The Friedberg Lab is Recruiting Graduate Students
The Friedberg Lab is recruiting graduate students, for both Master’s and Ph.D.
WE ARE: A dynamic young lab interested in gene, gene cluster and genome evolution, understanding microbial communities and microbe-host interactions by metagenomic analyses, developing algorithms for understanding gene cluster evolution, and prediction of protein function from protein sequence and structure.
YOU ARE: an independent, hard-working problem-solving, energetic and motivated scientist-to-be. You have graduated or are about to graduate in computer science and/or biology or related fields. The Friedberg Lab is a “dry” lab, so some programming skills are required (Python preferred).
Existing and planned projects include:
1. Computational protein function prediction and assessment of function prediction algorithms. The Friedberg Lab is among the leaders of the Critical Assessment of Function Annotations (CAFA), an international effort of dozens of research groups to asess and improve function prediction algorithms. We are looking for students that are excited about prediction of protein function from sequence and structure. Also, how well can we assess how well our algorithms are doing? The next CAFA meeting will take place in Berlin, July 2013 and the Friedberg Lab will play a central role in answering these questions.
2. Metagenomics: we are studying the interaction between the microbiome and the host using metagenomic and metatranscriptomic data. In collaboration We are looking at how the human microbiome affects gene expression in the host. Together with Robb Chapkin’s lab at Texas A&M we are analyzing microbial genomes and their effect on transcription in the human gut. We are also developing algorithms for context-based function prediction in metagenomic data. Simply put: how well can we prediction the function of a gene from its neighbors? Since many of the genes in metagenomic data have no known homologs, we are developing creative ways to computationally discover their function.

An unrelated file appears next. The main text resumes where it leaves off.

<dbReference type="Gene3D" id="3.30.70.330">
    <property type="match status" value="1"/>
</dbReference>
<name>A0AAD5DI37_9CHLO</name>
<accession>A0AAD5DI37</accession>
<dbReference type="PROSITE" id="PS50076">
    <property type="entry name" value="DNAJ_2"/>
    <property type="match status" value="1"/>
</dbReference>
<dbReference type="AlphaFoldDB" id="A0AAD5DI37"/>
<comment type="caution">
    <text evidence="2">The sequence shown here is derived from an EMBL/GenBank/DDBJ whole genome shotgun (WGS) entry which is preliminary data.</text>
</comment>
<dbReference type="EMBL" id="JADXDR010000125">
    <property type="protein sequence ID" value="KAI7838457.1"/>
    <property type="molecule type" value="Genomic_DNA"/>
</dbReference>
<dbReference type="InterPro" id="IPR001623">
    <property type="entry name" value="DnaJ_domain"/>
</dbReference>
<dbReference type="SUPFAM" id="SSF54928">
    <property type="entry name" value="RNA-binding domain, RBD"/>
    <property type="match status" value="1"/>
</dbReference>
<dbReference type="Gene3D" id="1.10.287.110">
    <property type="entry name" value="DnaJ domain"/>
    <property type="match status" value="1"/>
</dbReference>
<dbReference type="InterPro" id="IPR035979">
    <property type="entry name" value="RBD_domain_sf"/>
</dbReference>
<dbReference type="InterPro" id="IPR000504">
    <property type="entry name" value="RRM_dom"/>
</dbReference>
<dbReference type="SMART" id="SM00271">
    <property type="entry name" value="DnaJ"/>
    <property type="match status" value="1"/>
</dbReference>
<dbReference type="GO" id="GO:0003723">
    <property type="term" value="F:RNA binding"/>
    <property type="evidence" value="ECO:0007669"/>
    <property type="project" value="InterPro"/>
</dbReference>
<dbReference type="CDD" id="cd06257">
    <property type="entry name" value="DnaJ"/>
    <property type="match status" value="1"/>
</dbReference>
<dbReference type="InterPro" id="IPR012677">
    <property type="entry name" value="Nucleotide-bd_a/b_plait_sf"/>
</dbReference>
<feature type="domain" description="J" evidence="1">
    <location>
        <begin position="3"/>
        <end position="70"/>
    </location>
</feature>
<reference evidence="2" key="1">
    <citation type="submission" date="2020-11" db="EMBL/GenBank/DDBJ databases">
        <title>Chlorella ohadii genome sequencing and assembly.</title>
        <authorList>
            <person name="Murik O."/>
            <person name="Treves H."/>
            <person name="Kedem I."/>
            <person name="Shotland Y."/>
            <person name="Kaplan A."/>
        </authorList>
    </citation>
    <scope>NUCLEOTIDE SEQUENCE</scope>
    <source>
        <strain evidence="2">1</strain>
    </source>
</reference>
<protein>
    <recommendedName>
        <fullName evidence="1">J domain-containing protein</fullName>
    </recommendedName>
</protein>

3. Microbial Evolution: we are researching the evolution of Mycoplasma, a bacteria genus which serves us as model clade for understanding genome evolution. Mycoplasma have the smallest genomes of any organism, and being parasitic evolve quickly. Together with the Balish Lab we expect to sequence several new species and strains in the next year, and we are developing computational methods and a central community database for analyzing the Mycoplasma tree of life. Besides the biological aspect, this project is also a great opportunity to get into web programming, database design, and learn how top design and code community-based scientific software.
4. Biopython: Biopython is a set of freely available tools for biological computation written in Python by an international team of developers. It is a distributed collaborative effort to develop Python libraries and applications which address the needs of current and future work in bioinformatics. If you would like to become a Biopython developer, part of an international community of open-source scientific software developers, the Friedberg Lab is the place for you. This option is especially attractive for Master’s students seeking to enter bioinformatics in Industry.
5. Insert your brilliant idea here! I love new projects!
The lab is equipped with its own 10-node cluster computer, several workstations, and has access to Miami University’s Supercomputing Center, and the Ohio Supercomputer Center at Ohio State University. Students have an excellent research environment, and many opportunities to collaborate with labs on and off campus.
Students can apply to the Friedberg Lab via the following graduate programs at Miami University:
1. Microbiology (Master’s and PhD).
2. Cell, Molecular and Strcutural Biology (PhD only).
3. Computer Science (Master’s only).
You are welcome and encouraged to inquire further. I love talking with prospective students. If you would like to set up a phone/Skype chat please send your CV to:
friedberg.lab.jobs ‘at gmail ‘dot’ com
Looking forward to hearing from you.
Iddo Friedberg, PhD
Assistant Professor, Microbiology and Computer Science (affiliate)
Oxford, OH, USA
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